Great day for Odyssey charter school and the community

State helps Odyssey get $34 million for Barley MillMatthew Albright and Xerxes WIlson, The News Journal

Thanks to the state’s help in securing $34.6 million, Odyssey Charter School can now turn 35 acres of the Barley Mill office complex into a new K-12 campus

This is wonderful news! In the past Odyssey had some push-back on expansion due to land uses issues. As for converting 35 acres of land at Barley Mill office complex to education! This is great news also. Though that property will be exempt from school taxes it’s worth it to keep over-development re: commercial in check.

No taxpayer money will go to the bond, the state’s credit is not at risk and the state will not be liable for repayment if the school defaults, according to Bernice Whaley, deputy director of the Delaware Economic Development Office.

Municipalities are able to provide such tax-free conduit bonds to nonprofits like health care services and schools. Odyssey is not the first charter school with such an arrangement with the state and it isn’t the largest such bond approved by the state.

Those who oppose conduit loans for charter schools are clearly anti-charter school! Conduit “loans” doesn’t cost the taxpayers one dime and there is no additional capital funding from the state. From my point of view, the charter school debate is all about unequal admission practices giving charter schools the competitive edge. Odyssey is very diverse and has an open admission process where all applications are place in an open lottery systems. Like choice traditional schools, Odyssey gives sibling preferences. Also, Odyssey doesn’t use the cherry-picking like Charter School of Wilmington. And as far as Charter School of Wilmington, their board doesn’t have the skill-set or capacity to move CSW out from under Red Clay like Odyssey did. The time for CSW to expand beyond 9-12 grade configuration is long past and their near deficit spending is a reflection of weak governance. When Odyssey broke-free from Red Clay authority I thought for sure the end was in sight for Odyssey. However, the opposite happened, they prospered and expanded. CSW has a lot to learn from Odyssey.  


6 responses to “Great day for Odyssey charter school and the community

  1. lastDEconservative

    The good guys win one … against the stacked deck of the capital S State, against all the efforts of the hordes of pandoras and Eves and kavipses … it is, truly, a great day. So proud of all my friends and associates there, and a bit wistful that Tony’s not here to see it as Nick grows into those big shoes more every day.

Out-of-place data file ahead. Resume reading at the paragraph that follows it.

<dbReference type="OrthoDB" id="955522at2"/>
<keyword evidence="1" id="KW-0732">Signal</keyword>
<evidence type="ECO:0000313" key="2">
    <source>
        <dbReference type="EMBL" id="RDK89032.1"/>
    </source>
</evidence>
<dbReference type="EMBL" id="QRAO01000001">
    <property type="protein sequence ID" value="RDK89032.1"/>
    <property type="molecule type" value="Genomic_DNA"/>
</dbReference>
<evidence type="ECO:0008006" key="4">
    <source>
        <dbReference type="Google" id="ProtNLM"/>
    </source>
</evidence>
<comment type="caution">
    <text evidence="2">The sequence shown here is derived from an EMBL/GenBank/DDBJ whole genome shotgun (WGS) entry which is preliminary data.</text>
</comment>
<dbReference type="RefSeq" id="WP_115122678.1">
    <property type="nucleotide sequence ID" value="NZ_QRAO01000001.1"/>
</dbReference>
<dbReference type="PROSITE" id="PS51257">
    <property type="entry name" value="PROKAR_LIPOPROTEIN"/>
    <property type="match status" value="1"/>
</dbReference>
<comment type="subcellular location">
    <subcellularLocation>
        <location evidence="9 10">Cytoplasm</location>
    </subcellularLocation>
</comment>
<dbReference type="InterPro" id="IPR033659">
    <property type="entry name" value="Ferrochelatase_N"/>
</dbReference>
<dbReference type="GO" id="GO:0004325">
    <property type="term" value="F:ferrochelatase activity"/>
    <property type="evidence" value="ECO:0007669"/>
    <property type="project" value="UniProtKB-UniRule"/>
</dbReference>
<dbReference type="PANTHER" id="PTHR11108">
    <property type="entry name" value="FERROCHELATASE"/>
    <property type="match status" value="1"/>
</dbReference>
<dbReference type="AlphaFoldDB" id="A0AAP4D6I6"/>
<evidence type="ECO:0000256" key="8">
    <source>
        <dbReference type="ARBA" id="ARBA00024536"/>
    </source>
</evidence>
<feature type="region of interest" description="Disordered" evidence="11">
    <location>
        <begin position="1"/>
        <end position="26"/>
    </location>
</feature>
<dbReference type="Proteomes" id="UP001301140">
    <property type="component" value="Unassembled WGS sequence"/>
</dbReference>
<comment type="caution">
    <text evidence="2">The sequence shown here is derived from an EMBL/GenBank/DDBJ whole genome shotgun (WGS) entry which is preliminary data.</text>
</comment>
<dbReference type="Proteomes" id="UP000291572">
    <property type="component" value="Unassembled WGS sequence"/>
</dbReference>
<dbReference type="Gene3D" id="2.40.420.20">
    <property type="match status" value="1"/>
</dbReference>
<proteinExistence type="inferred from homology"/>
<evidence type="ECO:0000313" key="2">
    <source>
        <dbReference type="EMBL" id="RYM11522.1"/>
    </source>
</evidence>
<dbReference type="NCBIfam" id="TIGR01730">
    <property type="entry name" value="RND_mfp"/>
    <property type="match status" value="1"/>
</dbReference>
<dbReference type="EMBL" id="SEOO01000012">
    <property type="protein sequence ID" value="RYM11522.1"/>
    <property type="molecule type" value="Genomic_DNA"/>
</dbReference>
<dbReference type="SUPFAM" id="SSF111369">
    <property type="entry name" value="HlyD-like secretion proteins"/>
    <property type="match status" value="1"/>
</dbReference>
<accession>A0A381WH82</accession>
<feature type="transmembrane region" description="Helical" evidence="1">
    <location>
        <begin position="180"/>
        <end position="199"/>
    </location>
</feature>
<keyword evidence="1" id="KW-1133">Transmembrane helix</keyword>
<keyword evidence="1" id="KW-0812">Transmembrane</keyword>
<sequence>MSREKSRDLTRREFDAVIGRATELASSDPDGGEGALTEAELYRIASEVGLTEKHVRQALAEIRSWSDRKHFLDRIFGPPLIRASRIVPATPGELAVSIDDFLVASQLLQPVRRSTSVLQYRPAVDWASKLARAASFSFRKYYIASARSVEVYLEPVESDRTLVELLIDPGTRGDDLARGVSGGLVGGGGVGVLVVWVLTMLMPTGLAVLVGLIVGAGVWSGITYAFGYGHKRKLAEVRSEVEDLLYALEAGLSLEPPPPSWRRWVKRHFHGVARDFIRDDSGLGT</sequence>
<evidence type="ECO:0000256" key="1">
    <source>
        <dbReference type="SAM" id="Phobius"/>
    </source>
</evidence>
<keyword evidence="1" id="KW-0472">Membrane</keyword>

• Publius e decere

      Of course the Odyssey school should not have had to borrow 34 MILLLION dollars (taken out of operational funds) in the first place. Odyssey is a public school. The public capital tax should have provided them with operating space separate from operating funds. If these Odyssey kids were all to quit Odyssey tomorrow and choose to attend a district-managed school (yes, an unlikely scenario) then the their districts would have to provide the space for them. Those districts either already have the space (hence, a pre-quitting poorly-managed excess on the public dime) or they would have to construct it — with the public capital tax.

      What Odyssey is proving is that a successful school can operate on FAR LESS OVERALL MONEY than the districts seem to have managed. Now THAT is a collaboration worth pursuing by the districts.

      All the more reason to REJECT the massive tax increases (30% Red Clay, 50-75% Christina) proposed by the big districts this coming Tuesday. Ask them to borrow money without public recourse, just like the charter schools do. Or ask them to cut — massively — their overhead and their poor use of public building space. And ask them to think more shrewdly and activity-based around class size.

      Oh — and ask Christina why they have held onto and maintained a very-large but EMPTY industrial park building (Astro Power) for a decade with no plausible plan for its use. They take the taxpayers for granted, that they will keep paying and paying and paying.. Pure and simple.

      All sensible voters on Tuesday “NO” this is the truth. Ya “no” ??



    • lastDEconservative

      “What Odyssey is proving is that a successful school can operate on FAR LESS OVERALL MONEY than the districts seem to have managed.”

      That’s a big one, but it is only one of many things these guys are proving. Here’s another one. You all would be astounded at how few people are now, were then, or ever will be involved in making this success story. I have written before about the difference in motivation and intent that drives the average overly compensated gaggle of State pre-retirees v. that which drives the unpaid Odyssey FEW. The midnight meetings on Lancaster Avenue as the idea moved through the birth canal? You could count the makers on one hand, and still have a finger to stick in your ear.

      PS: Good point, Pub, about the money, thanks for making it.


  2. Publius e decere

    So let us be clear here — Kilroy says that a loss of school tax funding is appropriate if it offsets commercial development in Greenville. I just want to be sure how we should understand his blog post. That anti-commercial Greenville-preservationist interests are worth the reduction of school tax revenues.

    He said: “… converting 35 acres of land … to education … exempt from school taxes it’s worth it to keep over-development re: commercial in check.” I think he called this “great news”.



    • kilroysdelaware

      I miss the days of watching planes land at the old DuPont Airport and the Sunday Polo Matches 🙂


    • lastDEconservative

      Pub, I’m sure Kilroy also subscribes to the latest government proclamation that we should all eat cabbage without the corned beef so as to preserve the environment.